Research Lab Working On Lab Raised Red Snapper


 The Gulf Coast Research Laboratory , with the help of federal grant funds and assistance from other institutions, is working on a way to increase the Gulf's red snapper population.

Soon, hundreds more of the little red snappers, bred and grown in laboratory holding tanks, may be hanging around artificial reefs in the Gulf of Mexico.

If all goes well, there could be more than 10,000 of the tiny fish around the reefs by fall. The Mississippi-based research facility is developing a way to ``pond raise'' the popular game fish and release them to the wild.

Jeffrey Lotz, the program's director, admitted he was a bit leery when red snapper was the marine species selected for the program designed to be a model for developing a way to restore fish populations to the Gulf. ``I was hoping it wouldn't be red snapper,'' he said. ``They are hard to raise.''

The food that red snapper larvae eat takes as much effort to raise as the red snapper itself, he said. Lotz said, however, that by the third year of the program his team had released 1,200 of the lab-raised tiny red snapper. The fourth year, it was 2,700 and last year, it was 9000. This fall the release goal is 10,000.

To get eggs and sperm for the hatchery, the team fishes for red snapper during spawning season until they have about 20 suitable candidates. They milk the eggs and sperm from the fish and use hormones to help with the fertilization process.

Researchers say the tricky part is getting the fertilized eggs past the larval stage while living in large tanks at the lab. But within 70 days, the fish have grown enough to be released to the wild.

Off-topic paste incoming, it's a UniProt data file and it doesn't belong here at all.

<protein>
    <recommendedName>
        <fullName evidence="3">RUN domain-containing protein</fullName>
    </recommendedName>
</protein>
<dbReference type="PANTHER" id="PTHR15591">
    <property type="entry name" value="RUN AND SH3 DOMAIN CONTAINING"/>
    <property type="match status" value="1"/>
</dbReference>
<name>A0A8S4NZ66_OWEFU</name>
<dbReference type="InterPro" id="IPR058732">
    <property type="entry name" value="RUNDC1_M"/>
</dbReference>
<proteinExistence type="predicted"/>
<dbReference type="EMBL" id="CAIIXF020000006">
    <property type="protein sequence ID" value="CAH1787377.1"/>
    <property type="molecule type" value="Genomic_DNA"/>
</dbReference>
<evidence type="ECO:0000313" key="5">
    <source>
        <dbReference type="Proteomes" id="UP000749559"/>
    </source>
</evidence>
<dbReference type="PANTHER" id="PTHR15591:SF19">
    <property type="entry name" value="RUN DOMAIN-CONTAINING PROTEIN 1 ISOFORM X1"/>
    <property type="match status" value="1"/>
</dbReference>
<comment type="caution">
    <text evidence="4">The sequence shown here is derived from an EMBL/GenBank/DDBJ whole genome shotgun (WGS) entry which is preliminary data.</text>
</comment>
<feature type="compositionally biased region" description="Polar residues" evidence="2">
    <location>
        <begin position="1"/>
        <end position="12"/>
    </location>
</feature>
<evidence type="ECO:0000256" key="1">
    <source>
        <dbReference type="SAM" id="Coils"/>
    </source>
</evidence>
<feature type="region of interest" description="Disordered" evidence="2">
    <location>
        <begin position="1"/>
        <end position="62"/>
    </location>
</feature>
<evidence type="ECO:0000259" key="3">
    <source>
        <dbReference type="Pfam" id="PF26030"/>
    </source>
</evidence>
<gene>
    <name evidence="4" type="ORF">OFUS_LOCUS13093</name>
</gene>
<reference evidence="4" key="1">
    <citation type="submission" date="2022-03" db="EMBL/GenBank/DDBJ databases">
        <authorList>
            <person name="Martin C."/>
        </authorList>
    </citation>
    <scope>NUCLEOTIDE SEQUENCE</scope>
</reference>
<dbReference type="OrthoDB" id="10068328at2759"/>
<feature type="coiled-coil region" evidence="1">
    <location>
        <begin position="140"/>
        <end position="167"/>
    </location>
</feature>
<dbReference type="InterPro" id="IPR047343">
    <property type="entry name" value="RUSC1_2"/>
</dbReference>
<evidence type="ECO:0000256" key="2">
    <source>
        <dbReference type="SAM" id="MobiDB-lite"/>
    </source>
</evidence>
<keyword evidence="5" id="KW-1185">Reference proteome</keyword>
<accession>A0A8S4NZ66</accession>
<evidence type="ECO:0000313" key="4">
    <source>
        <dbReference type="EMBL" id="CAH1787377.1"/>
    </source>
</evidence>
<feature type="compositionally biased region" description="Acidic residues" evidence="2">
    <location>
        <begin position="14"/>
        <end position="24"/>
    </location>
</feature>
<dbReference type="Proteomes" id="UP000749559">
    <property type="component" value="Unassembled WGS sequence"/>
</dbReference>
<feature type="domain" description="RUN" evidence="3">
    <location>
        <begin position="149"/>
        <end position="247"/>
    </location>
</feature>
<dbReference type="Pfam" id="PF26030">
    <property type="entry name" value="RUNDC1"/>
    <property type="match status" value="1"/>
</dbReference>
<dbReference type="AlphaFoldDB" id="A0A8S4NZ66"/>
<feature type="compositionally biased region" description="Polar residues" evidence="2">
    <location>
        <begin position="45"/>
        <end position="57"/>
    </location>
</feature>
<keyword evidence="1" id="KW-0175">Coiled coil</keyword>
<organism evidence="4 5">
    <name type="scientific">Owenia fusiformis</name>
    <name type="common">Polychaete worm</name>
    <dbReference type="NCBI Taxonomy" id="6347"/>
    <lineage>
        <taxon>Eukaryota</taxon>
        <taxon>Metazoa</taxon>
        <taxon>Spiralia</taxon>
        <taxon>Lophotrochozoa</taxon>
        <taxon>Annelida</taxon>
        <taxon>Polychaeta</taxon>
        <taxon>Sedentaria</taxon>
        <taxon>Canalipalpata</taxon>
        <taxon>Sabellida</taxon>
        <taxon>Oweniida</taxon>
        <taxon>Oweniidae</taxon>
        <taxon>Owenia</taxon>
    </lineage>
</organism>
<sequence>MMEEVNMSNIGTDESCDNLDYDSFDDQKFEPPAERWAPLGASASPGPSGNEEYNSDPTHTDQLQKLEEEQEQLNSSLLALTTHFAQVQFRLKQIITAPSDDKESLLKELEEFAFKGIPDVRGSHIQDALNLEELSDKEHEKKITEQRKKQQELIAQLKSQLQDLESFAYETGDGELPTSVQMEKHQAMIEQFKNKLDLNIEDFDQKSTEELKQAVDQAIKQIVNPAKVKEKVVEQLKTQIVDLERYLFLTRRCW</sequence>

The release is also a tricky part of the repopulation process. ``They are hand-delivered to the reef,'' Lotz said. ``We want to make sure they end up where we want them.'' There's the 20-mile boat ride with 10 to 20 little fish to a box. Then a diver carries the fish, 100 to 200 at a time, down to the reef for release.

``We hope to get to where we can pump them down,'' Lotz said. But that's too risky now, he said.

The tiny fish are tagged with an internal wire. It takes two or three years before the fingerlings are considered adult at 3 to 5 pounds. The ideal breeding age of the fish is 13 years and the oldest red snapper recorded was 52 years old.

Stocking in a marine environment, however, is not the same as raising freshwater fish. It's more difficult and harder to chart success. ``If there is the political will to use stock enhancement, they need the tools,'' said lab spokeswoman Linda Skupien. ``We are building the tools.''